The switch from an individual contributor role into that of a manager comes with some challenges. One that is a particular shock to the system is meeting overload. You not only need to manage direct supports, you also have to manage your calendar. The sooner you develop an intentional approach to managing this the better off you will be.
When I started as a manager I didn't give much thought to my schedule. I also didn't give much thought to the slow, steady drip of meeting invites. In time the overwhelm started and I soon realized that I was becoming a victim of meeting fatigue. The managers schedule is deceptive. It continues to challenge me each and every day.
I would wager a guess that most of us are reactive by default when handling meeting requests. It's easy to see a request come in and see nothing occupying that space on your calendar and to accept it without much more thought. I continue to fall victim to this and it has led me to think critically about what I can do to become a little bit more intentional.
An experiment in calendar bankruptcy
Over the last holiday season I had a prime opportunity to declare calendar bankruptcy and wipe the slate clean. What better way to start off the new year! I was confident that sticking as closely to this schedule as possible, combined with a critical eye toward meeting invites was the silver bullet.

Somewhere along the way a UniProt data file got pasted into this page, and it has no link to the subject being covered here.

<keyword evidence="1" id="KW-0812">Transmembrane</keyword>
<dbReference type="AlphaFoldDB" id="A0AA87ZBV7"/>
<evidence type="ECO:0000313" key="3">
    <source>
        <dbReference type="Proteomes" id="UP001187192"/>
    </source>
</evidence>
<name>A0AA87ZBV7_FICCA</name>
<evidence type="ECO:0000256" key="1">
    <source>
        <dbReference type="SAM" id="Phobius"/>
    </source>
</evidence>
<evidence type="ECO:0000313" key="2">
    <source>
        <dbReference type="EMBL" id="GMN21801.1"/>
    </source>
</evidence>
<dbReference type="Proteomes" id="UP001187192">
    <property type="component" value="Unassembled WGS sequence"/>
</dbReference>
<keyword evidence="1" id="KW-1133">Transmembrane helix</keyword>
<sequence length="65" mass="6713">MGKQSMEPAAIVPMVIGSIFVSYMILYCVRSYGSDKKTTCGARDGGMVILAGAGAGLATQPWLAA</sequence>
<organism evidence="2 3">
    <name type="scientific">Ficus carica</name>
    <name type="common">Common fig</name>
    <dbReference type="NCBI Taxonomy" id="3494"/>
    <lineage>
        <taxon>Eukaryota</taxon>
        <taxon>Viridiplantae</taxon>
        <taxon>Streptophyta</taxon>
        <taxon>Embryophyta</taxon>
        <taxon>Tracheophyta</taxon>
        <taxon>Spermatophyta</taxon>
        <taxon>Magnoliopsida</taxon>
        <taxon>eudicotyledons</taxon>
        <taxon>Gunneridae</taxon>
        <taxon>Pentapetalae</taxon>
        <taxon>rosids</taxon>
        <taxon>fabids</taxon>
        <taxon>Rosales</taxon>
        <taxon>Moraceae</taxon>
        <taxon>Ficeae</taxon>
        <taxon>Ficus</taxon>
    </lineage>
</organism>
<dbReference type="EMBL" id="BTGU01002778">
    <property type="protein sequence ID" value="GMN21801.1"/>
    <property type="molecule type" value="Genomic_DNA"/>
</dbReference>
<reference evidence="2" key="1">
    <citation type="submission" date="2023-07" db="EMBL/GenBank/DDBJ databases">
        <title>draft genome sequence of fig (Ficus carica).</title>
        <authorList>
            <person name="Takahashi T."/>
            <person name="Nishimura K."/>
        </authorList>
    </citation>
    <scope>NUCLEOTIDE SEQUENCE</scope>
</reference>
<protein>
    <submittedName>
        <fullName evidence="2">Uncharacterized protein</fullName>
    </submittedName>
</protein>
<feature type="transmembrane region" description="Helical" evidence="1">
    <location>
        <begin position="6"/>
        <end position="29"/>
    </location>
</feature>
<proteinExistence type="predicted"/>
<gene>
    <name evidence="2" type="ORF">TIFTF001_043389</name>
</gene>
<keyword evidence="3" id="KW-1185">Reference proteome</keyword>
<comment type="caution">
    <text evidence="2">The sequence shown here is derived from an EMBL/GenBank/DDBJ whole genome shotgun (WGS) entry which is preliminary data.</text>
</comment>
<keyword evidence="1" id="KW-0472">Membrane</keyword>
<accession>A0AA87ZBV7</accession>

This experiment started off great and the first week or two I was able to focus a good amount of my time. Soon though, I started succumbing to invites as they trickled in. You can see below that within a couple months I kind of let my calendar get out of control.
Another attempt mixed with some intention
In this latest iteration of schedule roulette I have spread out some of my obligations and refreshed what I would like my schedule to be.
This is a work in progress and there are a couple of things I am doing more diligently this time around with the help of some insightful thought leaders.
- I am starting to use RescueTime, as recommended by Marie Poulin here. The idea is to start monitoring where I am spending my time. Since I work mostly at a computer this should give me a good picture of where my time is spent.
- I have also started thinking more about how I can think about my days in themes. This idea originated in Michael Hyatt's Ideal Week post and was re-iterated in Marie Poulin's post.
- Another tactic I am using is an idea inspired from Lara Hogan mentioned in her post On Better Meetings around looking at the week ahead. The idea here is that I am evaluating the week of meetings I have ahead of me to ensure I understand the purpose and what is needed of me. If these are missing I will reach out to the organizer for additional information or to ask for a quick email with outcomes from the meeting.
I continue to refine my schedule prowess and am sure this is something I will never master. The important part of this process for me is learning and iterating on what my ideal schedule is. This will always require balancing the ideal with the reality and my hope is that I can bend my reality toward my ideal schedule. Only time will tell.